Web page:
Rolls-Royce Finds New-Engine Benefits in Old Test Data
The goal, according to Peter Wehle, head of innovation, research and testing at RRD, is to use this information to reduce new-engine weight and mass, while maintaining structural integrity.
Both parties are hopeful that using ML and AI will significantly reduce the number of sensors needed to obtain present and future data, thereby saving RRD millions of euros annually. According to Mahalingam, the software lets engineers choose the data they want from a data silo, select the algorithms they want to employ and decide whether or not they want to use a neural network to train an ML model.
Wehle notes that the disruptive tool is based on the interaction between a communication endpoint of the engine simulation and neighboring points. It carefully analyzes the effects of loads on physical structures.
Sensor-based leakage detection in vacuum bagging
A majority of aircraft components are nowadays manufactured using autoclave processing. Essential for the quality of the component is the realization of an airtight vacuum bag on top of the component to be cured. Several ways of leakage detection methods are actually used in industrial processes. They will be dealt with in this paper. A special focus is put on a new approach using flow meters for monitoring the air flow during evacuation and curing. This approach has been successfully validated in different trials, which are presented and discussed. The main benefit of the method is that in case of a leakage, a defined limit is exceeded by the volumetric flow rate whose magnitude can be directly correlated to the leakage’s size and position. In addition, the potential of this method for the localization of leakages has been investigated and is discussed.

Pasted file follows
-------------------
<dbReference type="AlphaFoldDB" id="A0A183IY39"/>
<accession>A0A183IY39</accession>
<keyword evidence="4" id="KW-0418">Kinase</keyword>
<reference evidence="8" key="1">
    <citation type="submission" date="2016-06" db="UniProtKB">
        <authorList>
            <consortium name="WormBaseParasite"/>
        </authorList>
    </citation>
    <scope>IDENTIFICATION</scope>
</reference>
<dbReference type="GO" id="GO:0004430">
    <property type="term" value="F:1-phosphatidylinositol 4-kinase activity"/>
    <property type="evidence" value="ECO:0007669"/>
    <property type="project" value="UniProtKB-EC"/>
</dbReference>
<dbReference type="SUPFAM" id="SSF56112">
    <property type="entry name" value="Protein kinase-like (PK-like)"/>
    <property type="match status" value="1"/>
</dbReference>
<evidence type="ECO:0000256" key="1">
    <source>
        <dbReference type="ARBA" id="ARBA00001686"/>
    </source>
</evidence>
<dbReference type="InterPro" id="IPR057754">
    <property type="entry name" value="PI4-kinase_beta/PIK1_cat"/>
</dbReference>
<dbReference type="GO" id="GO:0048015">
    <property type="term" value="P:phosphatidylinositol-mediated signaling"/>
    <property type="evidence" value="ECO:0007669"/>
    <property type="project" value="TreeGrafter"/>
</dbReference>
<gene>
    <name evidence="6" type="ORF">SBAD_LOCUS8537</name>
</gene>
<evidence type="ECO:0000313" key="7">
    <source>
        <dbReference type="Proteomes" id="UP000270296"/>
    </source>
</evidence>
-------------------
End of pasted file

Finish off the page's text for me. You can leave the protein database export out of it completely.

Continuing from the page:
Haschenburger, A., Menke, N. & Stüve, J. Sensor-based leakage detection in vacuum bagging. Int J Adv Manuf Technol (2021).
SEM-EDS Failure Analysis in Tire Manufacturing
Tires are often considered as low-tech commodities. However, contrary to popular perception, tires are actually highly engineered structural composites. Tires contain many rubber compounds (up to 20, with several types of microstructures) that provide different levels of grip and traction. Fillers are added to the main polymer matrix to facilitate rubber reinforcement.
Tire failures often occur due to a lower or decreased material quality, and an optimal and homogenous dispersion of all the different fillers is a key factor for a higher material quality. Analytical techniques like SEM-EDS are required to understand the root cause of a failure but the material contrast obtained from a backscattered electron image is not enough to distinguish between the large variety of materials employed.
This application note demonstrates that the live quantitative elemental analysis of Axia ChemiSEM provides an efficient and easy way to characterize the different fillers, despite their similar compositional contrast.